In terms of events, I thoroughly enjoyed my time as a panellist at Crimefest, and giving a talk at St HIlda's, and I also had fun at the big festival at Harrogate in July. I hosted murder mystery evenings in the North East (where a trip to Hartlepool inspired the story "Lucky Liam") and Stoke-on-Trent. One truly unforgettable occasion was dinner at St Hilda's in the company of the great Colin  Dexter, who presented me with an inscribed script from Lewis, a very generous gesture and typical of the man. I was saddened by the death of P.D. James, whom I last saw in February, at the Detection Club AGM. I've spent time this year becoming involved with other members of the Club on a terrific new project, details of which will become public at a later date. I've also benefited from wonderful hospitality from friends who have put me up on my jaunts "down south" - this kindness seems to me typical of the crime writing community. This has been especially evident in the help I've been given by those on both sides of the Atlantic who generously volunteered their time to read and comment on the manuscript of The Golden Age of Murder.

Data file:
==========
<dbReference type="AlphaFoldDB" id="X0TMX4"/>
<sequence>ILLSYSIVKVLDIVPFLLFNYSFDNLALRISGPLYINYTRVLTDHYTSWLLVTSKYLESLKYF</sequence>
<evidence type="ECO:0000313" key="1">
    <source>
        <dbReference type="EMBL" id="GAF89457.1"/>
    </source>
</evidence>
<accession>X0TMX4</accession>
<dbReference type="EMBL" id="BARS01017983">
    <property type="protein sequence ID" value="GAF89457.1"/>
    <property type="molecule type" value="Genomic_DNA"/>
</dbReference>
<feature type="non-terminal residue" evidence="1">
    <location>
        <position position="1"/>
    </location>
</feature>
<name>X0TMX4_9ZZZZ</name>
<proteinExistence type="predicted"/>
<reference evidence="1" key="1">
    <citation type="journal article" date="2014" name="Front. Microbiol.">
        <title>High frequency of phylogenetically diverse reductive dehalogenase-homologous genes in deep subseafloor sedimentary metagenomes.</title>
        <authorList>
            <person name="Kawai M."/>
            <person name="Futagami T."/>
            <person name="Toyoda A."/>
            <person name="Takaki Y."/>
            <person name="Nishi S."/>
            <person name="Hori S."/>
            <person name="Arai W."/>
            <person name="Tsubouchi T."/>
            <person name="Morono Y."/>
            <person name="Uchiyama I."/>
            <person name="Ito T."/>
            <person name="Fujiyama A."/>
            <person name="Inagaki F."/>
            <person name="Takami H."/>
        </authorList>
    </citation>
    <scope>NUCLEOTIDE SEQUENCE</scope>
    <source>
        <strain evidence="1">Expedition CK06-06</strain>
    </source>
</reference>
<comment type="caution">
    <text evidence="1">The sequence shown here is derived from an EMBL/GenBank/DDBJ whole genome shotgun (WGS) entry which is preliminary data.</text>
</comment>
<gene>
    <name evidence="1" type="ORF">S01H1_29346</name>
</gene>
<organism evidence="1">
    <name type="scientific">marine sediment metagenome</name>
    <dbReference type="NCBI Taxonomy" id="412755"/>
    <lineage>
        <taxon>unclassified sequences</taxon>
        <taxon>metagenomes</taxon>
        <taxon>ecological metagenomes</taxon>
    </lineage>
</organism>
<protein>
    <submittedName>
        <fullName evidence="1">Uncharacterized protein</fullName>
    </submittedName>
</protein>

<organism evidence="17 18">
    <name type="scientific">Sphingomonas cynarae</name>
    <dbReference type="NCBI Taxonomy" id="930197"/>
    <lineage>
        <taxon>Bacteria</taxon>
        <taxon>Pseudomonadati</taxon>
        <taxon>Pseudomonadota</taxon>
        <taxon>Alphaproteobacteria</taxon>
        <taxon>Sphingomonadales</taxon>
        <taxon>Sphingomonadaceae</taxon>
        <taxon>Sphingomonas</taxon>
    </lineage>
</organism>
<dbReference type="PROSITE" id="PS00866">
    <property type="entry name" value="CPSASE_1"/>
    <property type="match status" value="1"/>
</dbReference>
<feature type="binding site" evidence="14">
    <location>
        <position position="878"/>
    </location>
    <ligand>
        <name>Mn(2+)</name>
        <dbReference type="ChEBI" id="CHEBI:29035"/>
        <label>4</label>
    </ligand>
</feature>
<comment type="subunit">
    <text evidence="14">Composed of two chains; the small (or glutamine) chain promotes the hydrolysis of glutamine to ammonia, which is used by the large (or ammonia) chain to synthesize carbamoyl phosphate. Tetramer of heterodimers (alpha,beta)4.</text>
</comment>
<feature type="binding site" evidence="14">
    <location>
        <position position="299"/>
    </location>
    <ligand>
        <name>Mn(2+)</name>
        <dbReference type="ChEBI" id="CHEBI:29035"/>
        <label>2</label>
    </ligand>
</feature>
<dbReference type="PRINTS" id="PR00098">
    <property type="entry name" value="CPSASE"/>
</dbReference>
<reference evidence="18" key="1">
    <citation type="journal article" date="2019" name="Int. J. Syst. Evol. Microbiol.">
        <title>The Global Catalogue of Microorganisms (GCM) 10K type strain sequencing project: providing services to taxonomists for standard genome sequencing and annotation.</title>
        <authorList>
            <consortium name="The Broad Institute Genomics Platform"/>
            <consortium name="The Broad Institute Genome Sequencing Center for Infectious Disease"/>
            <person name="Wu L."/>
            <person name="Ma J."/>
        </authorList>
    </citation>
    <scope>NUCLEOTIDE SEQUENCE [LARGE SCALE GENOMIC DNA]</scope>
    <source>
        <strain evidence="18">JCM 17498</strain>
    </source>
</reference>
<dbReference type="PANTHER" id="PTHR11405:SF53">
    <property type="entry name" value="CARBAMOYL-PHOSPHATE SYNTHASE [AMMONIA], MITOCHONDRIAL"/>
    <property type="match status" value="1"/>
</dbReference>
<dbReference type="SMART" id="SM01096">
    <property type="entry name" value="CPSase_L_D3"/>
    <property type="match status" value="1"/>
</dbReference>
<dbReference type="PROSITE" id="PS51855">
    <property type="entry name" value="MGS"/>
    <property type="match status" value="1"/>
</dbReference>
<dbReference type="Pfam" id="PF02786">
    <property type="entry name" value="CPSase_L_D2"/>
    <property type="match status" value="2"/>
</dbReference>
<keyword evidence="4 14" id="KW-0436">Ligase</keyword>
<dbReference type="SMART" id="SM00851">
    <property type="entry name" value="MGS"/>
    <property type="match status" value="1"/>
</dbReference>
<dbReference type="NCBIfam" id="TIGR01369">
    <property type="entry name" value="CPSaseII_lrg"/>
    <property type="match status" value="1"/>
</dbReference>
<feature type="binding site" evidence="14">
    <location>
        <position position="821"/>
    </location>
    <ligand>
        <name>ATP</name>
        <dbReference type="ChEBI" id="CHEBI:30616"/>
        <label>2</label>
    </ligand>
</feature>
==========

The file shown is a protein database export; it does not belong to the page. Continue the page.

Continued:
When I was up in the Lake District researching for The Dungeon House, I also benefited from a lot of help from local people whose contribution will, I hope, help to make this the best Lake District Mystery yet. One fresh experience was my first ever school reunion: great fun, and rather nostalgic too. I don't forget that four of the six contemporaries to whom I was closest when growing up are no longer around. A reminder that "do it now" is a very good philosophy. Amongst other things, I've started going to more exhibitions (ranging from Piet Mondrian to Sherlock Holmes) and gained fresh insights into the mysterious closed communities of the Inns of Court..

I read a number of good new books this year, although in retrospect no one title stands head and shoulders above the others, together with plenty of older novels, which were more of a mixed bag, with some great finds and a few disappointments - occasionally, even I must admit, there's a reason why books are forgotten!.On TV, the best crime drama I saw, by a distance, was the brilliant Happy Valley. If Burt Bacharach's dazzling two-hour concert in Manchester (below) turns out to be the last time I see the maestro (and composer of Magic Moments!) in live performance, well, that evening left memories that will stay with me. So will the sight of the mass of poppies at the Tower of London (top photo.).